In another embodiment, an adapter includes a body having a front portion configured to be inserted into a socket of a firearm sound suppressor; a frusto-conical external surface substantially at a rear portion of the body and providing a plug configured to be received by a complementary interior surface of the socket; and a tab extending from the plug and adapted to be received by a slot disposed in the interior surface to rotationally align the firearm sound suppressor relative to a firearm.

In another embodiment, a firearm sound suppressor includes a housing; and a socket disposed in a rear section of the housing and configured to receive a front portion of a body of an adapter, wherein the socket comprises an interior surface configured to receive a plug in a complimentary engagement, wherein the plug is provided by a frusto-conical external surface of a rear portion of the body, wherein a slot disposed in the interior surface is adapted to receive a tab of the adapter to rotationally align the firearm sound suppressor relative to a firearm, wherein the tab extends from the plug.

The scope of the invention is defined by the claims, which are incorporated into this section by reference. A more complete understanding of embodiments of the present invention will be afforded to those skilled in the art, as well as a realization of additional advantages thereof, by a consideration of the following detailed description of one or more embodiments. Reference will be made to the appended sheets of drawings that will first be described briefly.

BRIEF DESCRIPTION OF THE FIGURES

FIG. 1 is an upper, rear, right side perspective view of a firearm sound suppressor in accordance with an embodiment of the disclosure.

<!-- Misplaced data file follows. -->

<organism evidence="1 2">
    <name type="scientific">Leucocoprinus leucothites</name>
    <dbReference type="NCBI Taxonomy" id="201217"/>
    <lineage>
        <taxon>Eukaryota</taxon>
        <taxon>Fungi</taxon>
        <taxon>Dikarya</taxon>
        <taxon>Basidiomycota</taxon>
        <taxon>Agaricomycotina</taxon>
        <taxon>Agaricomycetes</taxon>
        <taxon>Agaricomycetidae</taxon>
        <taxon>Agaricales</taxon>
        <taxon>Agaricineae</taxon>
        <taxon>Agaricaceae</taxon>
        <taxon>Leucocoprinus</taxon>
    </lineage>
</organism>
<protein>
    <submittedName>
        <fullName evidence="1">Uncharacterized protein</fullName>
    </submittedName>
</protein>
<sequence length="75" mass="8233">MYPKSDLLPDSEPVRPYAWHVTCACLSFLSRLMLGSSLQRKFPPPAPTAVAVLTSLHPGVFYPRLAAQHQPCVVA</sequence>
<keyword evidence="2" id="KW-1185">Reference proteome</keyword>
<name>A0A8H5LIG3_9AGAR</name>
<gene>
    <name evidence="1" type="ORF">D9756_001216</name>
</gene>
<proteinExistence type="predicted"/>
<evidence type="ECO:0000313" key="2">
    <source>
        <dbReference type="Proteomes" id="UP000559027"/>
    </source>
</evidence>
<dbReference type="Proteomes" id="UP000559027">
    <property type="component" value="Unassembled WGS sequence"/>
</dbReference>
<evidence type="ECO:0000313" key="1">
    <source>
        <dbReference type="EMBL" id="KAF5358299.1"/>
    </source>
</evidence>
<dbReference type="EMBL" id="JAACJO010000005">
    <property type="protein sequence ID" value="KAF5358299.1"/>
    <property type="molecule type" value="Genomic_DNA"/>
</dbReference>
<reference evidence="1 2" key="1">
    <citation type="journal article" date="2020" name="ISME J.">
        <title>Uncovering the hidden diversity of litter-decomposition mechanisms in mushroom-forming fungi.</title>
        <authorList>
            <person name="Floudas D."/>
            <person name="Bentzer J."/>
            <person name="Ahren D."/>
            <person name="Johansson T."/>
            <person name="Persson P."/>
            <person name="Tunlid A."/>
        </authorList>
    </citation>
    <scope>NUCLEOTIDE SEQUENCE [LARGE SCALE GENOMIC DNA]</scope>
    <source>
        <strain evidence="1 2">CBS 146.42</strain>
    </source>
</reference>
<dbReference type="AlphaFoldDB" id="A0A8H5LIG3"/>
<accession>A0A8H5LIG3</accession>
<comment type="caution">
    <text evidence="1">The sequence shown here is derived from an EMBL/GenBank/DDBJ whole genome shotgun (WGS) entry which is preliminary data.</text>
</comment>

FIG. 2 is a top plan view of the suppressor of FIG. 1 in accordance with an embodiment of the disclosure.

FIG. 3 is a cross-sectional view of the suppressor of FIG. 1, as seen along the lines of the section 3-3 taken therein, showing a plurality of baffles disposed coaxially therein in accordance with an embodiment of the disclosure.

FIG. 4 is a cross-sectional view of a split inner tube of the suppressor of FIG. 1 in accordance with an embodiment of the disclosure.

FIG. 5 is rear end elevation view of the suppressor of FIG. 1, as seen along the lines of the rear end view 5-5 taken in FIG. 2 in accordance with an embodiment of the disclosure.

FIG. 6 is a front end elevation view of the suppressor of FIG. 1, as seen along the lines of the front end view 6-6 taken in FIG. 2 in accordance with an embodiment of the disclosure.

FIG. 7 is a cross-sectional view through the suppressor of FIG. 1, as seen along the lines of the section 7-7 taken in FIG. 2 in accordance with an embodiment of the disclosure.

FIG. 8 is a front end sectional view of the split inner tube of FIG. 4, as seen along the lines of the front end view 8-8 taken therein in accordance with an embodiment of the disclosure.

FIG. 9 is a right side elevation view of the suppressor of FIG. 1, shown coupled to the muzzle end of a barrel of a pistol in accordance with an embodiment of the disclosure.

FIG. 10A is an upper, rear, right side perspective view of another firearm sound suppressor in accordance with an embodiment of the disclosure.

FIG. 10B is an exploded perspective view of the suppressor of FIG. 10A in accordance with an embodiment of the disclosure.

FIG. 10C is a cross-sectional view of the suppressor of FIG. 10A, as seen along the lines of the section 10C-10C taken therein, showing a plurality of baffles disposed coaxially therein in accordance with an embodiment of the disclosure.

FIG. 10D is a cross-sectional view of the housing of the suppressor of FIG. 10A, as seen along the lines of the section 10C-10C taken therein, in accordance with an embodiment of the disclosure.

FIG. 10E is an elevation view of a rear end of the housing of FIG. 10D, as seen along the lines of the rear end view 10E-10E taken therein in accordance with an embodiment of the disclosure.

FIG. 10F is an elevation view of a front end of the housing of FIG. 10D, as seen along the lines of the front end view 10E-10E taken therein in accordance with an embodiment of the disclosure.



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Key IP Translations - Patent Translations


stats Patent Info
Application #
US 20140231168 A1
Publish Date
08/21/2014
Document #
14065166
File Date
10/28/2013
USPTO Class
181223
Other USPTO Classes
International Class
41A21/30
Drawings
18


Elective
Pressor
Template